Bless us, O Lord, and these thy gifts
which we are going to receive from thy bounty
through Christ, our Lord. Amen
As a child, I’d refuse to eat my veggies,
pushing them round and round my plate
until my mother’s glare unclamped my jaw
and I choked down every last leaf.
Think, she’d say, of the starving children.
Ethiopia was big then—the television
haunting us with its images of thin limbs
and distended bellies, flies ringing
the faces of people too tired to brush them off.
How I’d wished I could slip the greens,
those healthy abominations, into the screen—
imagined the surprise of some little boy
when he saw my hand reaching down
from his sky passing the carrots and okra
like manna. In today’s news, another riot
—in Haiti this time. Bands of people storm
Port-au-Prince, fearless with hunger
while peacekeeping troops place their guns
and bodies between the mob and the giant
containers of food stockpiled in the city.
I’m on my way to Wegmans; it’s Monday
night and the parking lot is almost empty.
I pull my cart from the long train, discard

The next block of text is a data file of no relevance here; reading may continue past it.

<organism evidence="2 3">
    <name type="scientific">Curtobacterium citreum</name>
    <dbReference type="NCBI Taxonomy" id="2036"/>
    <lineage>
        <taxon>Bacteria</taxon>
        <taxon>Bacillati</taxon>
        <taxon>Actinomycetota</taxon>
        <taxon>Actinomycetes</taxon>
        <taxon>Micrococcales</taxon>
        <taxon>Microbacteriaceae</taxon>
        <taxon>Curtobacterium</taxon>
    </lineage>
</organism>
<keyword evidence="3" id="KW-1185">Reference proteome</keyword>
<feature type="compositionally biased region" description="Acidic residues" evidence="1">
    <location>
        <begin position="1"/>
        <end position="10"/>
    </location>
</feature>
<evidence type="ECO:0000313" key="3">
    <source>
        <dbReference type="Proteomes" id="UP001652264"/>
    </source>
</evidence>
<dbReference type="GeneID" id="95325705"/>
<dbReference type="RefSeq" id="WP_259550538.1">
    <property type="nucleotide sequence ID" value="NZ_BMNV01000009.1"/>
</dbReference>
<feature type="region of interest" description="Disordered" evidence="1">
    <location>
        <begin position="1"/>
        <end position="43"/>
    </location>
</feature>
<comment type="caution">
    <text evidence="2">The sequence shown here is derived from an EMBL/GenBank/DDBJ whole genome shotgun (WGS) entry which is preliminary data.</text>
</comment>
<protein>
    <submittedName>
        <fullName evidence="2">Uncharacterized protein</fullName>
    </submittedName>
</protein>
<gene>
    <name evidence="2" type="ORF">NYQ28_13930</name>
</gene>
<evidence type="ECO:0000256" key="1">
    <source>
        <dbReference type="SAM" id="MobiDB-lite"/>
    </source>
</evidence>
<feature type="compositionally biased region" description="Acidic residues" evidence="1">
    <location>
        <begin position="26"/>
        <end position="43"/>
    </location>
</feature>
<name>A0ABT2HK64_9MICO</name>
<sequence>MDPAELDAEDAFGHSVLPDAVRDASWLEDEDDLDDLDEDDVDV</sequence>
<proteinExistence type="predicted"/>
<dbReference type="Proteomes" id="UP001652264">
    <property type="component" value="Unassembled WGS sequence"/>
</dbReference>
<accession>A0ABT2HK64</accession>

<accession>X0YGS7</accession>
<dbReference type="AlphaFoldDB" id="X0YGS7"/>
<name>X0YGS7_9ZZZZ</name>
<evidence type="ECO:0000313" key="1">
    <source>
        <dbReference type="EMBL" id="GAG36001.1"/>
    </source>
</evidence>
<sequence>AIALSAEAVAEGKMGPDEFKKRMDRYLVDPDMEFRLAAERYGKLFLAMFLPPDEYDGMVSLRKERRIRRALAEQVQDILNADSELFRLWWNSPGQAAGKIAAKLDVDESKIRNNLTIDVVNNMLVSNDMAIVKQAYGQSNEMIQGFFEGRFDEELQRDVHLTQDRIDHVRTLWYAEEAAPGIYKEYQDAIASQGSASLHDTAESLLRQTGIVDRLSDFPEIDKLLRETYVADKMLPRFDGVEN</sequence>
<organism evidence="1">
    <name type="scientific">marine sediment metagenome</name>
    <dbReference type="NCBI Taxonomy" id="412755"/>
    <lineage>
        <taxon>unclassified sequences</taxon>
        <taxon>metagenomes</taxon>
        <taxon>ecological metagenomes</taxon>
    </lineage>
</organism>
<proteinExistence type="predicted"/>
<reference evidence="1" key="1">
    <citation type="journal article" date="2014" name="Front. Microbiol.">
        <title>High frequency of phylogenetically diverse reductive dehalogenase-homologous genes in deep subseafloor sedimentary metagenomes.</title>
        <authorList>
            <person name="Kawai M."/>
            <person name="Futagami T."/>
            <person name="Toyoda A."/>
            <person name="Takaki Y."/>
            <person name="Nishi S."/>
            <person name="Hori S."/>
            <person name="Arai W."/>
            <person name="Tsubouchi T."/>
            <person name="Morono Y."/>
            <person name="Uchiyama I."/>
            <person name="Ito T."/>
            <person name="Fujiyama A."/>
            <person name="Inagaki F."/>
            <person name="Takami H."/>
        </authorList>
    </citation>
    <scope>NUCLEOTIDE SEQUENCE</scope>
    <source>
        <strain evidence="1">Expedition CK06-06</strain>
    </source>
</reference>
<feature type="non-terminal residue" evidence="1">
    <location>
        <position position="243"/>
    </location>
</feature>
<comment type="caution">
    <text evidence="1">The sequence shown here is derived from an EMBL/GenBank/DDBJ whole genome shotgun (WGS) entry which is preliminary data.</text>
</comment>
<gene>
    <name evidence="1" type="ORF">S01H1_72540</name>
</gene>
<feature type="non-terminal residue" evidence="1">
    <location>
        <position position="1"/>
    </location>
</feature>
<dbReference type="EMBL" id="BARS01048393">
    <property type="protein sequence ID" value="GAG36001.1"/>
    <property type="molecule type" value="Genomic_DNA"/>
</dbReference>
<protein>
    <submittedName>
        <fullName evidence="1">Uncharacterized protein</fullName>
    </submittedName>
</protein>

the one with the squeaky wheel. It’s eerie
wandering alone in the fluorescent glow
to the background music of Bon Jovi, and the night
manager’s pen clicking against his clipboard.
I walk right past the sprinkled produce,
wheel through the isles of fresh and frozen
meat, blocks of cheese waiting to be cut,
the twenty different types of cereal
high fiber/all natural/calcium enriched,
and for a second, it is a bad dream—
I’m in a labyrinth I must eat my way out of,
the ghosts of all the world’s hungry
up in the bleachers watching, bony hands
under their chins, and the flies, again, the flies.
Waste is the America’s biggest crime,
my mother had declared when once,
I casually tossed the bread molding
in my kitchen: it had been on sale—
buy one get one free. I should, she warned,
be more mindful of the privilege of too much bread.
This night, I am. For thirty minutes
I roam the shelves, read their bright tags,
pick up or leave the cans and jars, the boxes
that read a complete meal in 10 minutes—
stock up to satisfy next week’s hunger.
At checkout, the sleepy cashier offers paper or plastic,
piles bag after bag, and I pay with nothing
more than my name.